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LYN T

Registered User
Aug 30, 2012
6,962
Brixham Devon
I'm angry about how my father in laws social worker has left them and we are only at the beginning of the journey! No signposting to support networks particularly grates on me. Basically being left to it. That doesn't mean every social worker is like that though and I work on a team of very dedicated workers so I do take it personally that people seem to think social workers generally don't care or don't have anything to offer. I have had some wonderful feedback from some of my clients about the support I was able to offer just by listening for the most part and being happy to pop in and see them to discuss face to face any problems or just to offload, not just with dementia but with other health issues and end of life care. Unfortunately some things don't have easy solutions, or even solutions at all. The expectations people have of social workers is unrealistic sometimes but we try our best. It is very stressful having multiple cases with complex needs and it isn't the sort of job you can easily leave at work when you go home. Now I can't do that at all anyway because my work is part of my home life and my home life is part of my work.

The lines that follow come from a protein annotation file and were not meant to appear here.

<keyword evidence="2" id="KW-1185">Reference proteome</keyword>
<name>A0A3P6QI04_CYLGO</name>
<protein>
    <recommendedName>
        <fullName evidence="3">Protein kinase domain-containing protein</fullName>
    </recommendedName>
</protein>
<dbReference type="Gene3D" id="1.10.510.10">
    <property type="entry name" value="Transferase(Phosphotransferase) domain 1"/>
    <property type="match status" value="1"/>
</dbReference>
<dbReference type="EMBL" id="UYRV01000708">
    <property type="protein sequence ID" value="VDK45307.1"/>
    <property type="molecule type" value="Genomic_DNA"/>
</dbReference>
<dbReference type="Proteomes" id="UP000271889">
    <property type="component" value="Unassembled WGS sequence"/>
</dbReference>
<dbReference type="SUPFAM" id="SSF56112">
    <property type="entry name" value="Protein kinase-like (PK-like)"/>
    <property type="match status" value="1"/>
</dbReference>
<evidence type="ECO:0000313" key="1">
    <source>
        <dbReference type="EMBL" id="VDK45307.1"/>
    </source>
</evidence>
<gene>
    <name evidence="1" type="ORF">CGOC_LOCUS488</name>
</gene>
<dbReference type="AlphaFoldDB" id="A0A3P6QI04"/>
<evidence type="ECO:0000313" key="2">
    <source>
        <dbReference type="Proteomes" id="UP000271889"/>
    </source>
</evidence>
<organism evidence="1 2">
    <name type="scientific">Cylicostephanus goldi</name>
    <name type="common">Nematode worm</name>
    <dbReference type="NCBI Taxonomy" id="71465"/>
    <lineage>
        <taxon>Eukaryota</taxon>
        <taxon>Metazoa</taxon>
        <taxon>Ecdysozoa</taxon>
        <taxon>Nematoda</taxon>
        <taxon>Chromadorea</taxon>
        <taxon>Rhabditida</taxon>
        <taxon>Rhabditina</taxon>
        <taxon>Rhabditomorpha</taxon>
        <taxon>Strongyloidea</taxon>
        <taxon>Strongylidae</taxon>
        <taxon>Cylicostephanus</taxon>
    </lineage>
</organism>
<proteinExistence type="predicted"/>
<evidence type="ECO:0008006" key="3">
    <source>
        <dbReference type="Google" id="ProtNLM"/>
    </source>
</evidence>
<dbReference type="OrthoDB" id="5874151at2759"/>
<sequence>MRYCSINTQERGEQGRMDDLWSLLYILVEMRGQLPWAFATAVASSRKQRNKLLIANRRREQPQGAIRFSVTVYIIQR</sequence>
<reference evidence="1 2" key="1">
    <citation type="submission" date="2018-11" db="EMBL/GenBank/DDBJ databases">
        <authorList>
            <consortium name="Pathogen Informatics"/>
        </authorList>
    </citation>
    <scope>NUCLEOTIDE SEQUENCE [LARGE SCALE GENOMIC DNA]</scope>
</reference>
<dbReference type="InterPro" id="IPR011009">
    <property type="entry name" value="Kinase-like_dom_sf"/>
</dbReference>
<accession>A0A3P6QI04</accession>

I'm glad that you have had positive feedback from your clients-that must be very fulfilling for you. Perhaps I had unrealistic expectations of Pete's SW; but he promised so much and we received nothing. For instance I was missing seeing my Grandson who lives 1 3/4 hours drive away. Grandson couldn't come down to visit as Pete was just so scarey and I felt that I was losing contact with the little chap. SW said he would arrange 30 hours of sitting for Pete (per month). Unfortunately the SW didn't tell the agencies who came round to assess Pete how violent/agitated he could be so it never happened. He gave me hope and it was all a waste of time. I could give numerous examples of how I was left to get on with it on my own.